The North West of Aus. In these remote, arid stretches of red dirt and raw rugged plains, it’s easy to immerse yourself in the land and disconnect from society and the habitual use of social media. In fact, in most places you don’t have a choice; and it's seriously rejuvenating.
One such spot is that well known for its harrowing left hander and coral reef breaks that have caused many painful drives over bumpy dirt roads into the main town - over two hours away. A face full of coral after a gnarly wipe out or a tiny, inconspicuous reef cut on your toe can often lead you down the same bumpy road- no kidding. We’ve seen guys whose feet have swollen until it’s too painful to walk, needing to be put on a drip whilst hoping for the best before the toxins slowly spread throughout their body- all from neglecting that slight cut with the betadine. Damn.
The start of July is the busiest time in the North- Gnaraloo 3 Mile Camp flowing with Margs and Yallingyup locals who make up about three quarters of this seasonal community. The rest are Perth hopefuls and as always a few wandering gypsies. Gnaraloo when the swell is big- like 10 to 12 foot big- is absolutely incredible to witness. There’ll be about four or five guys in the water and the rest of the camp just watch in complete awe from the carpark. On those days you really are glad that your shitting yourself from the comfort of your camp chair, with refreshments in hand, and not from that oncoming metre-thick lip that’s about to hit you on the head. When these swells reach the coast, WA surfers such as the Brown brothers and Luke Wyllie fly in specifically as not to miss an opportunity!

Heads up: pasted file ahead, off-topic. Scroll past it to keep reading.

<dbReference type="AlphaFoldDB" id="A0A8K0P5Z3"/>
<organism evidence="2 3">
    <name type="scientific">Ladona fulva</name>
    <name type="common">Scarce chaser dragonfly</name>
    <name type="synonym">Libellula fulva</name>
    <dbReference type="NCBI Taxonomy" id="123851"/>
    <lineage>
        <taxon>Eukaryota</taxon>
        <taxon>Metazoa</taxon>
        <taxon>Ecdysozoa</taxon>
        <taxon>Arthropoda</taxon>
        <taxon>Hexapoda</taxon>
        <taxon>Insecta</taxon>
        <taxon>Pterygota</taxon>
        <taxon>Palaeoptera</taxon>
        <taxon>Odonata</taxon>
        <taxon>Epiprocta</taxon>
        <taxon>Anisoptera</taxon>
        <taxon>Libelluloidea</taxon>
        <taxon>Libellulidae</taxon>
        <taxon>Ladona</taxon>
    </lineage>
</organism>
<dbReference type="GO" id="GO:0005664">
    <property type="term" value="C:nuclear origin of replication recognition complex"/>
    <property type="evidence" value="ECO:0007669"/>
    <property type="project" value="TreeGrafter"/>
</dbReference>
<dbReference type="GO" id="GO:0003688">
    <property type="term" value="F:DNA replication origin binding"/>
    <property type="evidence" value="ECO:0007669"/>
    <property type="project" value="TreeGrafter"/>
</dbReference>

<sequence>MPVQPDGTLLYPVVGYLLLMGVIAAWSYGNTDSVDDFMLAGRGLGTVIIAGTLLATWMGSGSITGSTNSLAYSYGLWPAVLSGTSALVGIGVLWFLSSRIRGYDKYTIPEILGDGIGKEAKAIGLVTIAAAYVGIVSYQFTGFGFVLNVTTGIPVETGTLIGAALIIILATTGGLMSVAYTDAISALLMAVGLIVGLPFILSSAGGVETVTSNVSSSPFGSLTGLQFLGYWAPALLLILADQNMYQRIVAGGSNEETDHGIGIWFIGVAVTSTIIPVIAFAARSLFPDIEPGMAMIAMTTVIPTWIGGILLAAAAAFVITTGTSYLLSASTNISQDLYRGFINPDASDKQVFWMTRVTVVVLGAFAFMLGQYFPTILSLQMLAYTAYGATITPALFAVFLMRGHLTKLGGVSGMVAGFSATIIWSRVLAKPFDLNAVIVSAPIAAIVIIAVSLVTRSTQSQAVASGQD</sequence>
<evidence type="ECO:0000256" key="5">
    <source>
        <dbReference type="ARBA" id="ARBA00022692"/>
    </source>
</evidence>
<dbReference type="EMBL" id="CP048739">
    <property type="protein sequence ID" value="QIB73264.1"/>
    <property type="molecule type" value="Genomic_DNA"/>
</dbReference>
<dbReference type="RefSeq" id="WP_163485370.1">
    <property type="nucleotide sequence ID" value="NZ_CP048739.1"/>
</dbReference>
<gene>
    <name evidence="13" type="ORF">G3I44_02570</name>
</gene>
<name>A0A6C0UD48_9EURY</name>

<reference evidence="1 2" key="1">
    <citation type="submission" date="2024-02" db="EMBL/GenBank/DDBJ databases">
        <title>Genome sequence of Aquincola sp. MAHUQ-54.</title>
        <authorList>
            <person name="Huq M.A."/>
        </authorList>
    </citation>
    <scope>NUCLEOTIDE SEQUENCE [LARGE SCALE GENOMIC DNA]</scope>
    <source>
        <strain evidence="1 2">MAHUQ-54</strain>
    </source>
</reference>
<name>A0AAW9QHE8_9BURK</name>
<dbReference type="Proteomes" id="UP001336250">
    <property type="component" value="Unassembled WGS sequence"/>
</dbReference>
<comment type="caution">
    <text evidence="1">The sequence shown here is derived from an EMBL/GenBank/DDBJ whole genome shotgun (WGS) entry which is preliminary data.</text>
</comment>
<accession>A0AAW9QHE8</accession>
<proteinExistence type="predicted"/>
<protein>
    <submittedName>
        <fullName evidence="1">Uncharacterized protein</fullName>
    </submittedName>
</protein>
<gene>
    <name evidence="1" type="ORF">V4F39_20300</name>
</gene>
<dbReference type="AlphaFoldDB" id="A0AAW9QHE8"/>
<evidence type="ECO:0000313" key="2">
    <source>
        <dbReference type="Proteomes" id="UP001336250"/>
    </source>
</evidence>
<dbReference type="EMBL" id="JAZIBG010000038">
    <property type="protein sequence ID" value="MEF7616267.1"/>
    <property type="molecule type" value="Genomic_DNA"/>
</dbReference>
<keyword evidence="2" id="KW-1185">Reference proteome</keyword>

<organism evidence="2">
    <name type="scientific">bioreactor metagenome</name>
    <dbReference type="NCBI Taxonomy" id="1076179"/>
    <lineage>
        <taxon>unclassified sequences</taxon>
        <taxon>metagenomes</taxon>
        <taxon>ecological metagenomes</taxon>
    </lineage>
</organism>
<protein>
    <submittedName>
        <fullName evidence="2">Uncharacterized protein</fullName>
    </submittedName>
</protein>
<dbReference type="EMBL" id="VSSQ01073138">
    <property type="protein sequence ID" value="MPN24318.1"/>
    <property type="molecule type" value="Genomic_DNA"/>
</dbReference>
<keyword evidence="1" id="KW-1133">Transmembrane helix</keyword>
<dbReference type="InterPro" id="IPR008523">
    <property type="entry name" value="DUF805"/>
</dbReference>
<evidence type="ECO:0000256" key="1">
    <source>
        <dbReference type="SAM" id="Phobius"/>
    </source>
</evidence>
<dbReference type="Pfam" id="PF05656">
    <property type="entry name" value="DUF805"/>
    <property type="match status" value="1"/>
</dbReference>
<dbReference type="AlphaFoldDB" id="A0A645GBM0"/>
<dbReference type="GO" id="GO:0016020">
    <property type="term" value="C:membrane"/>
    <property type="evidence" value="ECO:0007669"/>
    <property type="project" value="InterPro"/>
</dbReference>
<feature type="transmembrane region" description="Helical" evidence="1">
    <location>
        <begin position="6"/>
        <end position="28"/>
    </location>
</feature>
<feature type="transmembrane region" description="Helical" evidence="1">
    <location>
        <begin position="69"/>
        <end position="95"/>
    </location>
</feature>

This July however, was a bit on the lighter side- and thank god really; it keeps everyone sane when they can get out for a surf. You can never truly rely on the swell/wind forecast- if you expect the expected you will be sourly disappointed. Even still, the weather word and weekly conditions always spread like wild fire around the camp. “Yep it will be light winds all day, no rush” An hour later at 10.47 am; breeze is in. Cheers Andy. It’s quite funny actually, you really just have to go with the flow and make the most of the good conditions whilst nature’s providing.
The smaller days are sometimes the ones where you have the best fun. The lineup changes from a friendly hustle to a tight little community where guys such as Antman are pushing their kids onto waves and you're chatting to that friend you met the other day who’s on the campsite just down the track; being able to meet new people and listen to their stories whilst sharing the sea stoke. That’s what it’s all about.
Apart from the surf, this part of the West Coast is renowned for its thriving marine ecosystem and desert terrain, amuck with now wild goats which were shipped onto the pastoral station in 1988. If you're not jumping off sand dunes and watching the moon set over the ocean, yes the moon, over the ocean (gawk); you're swimming with turtles in the coral lagoon and sipping sunset drinks around the campfire. Whatever bush tucker you prefer- the North West has it all.
Collage @jemmascott__ // Just me, the moon, and those great undulating dunes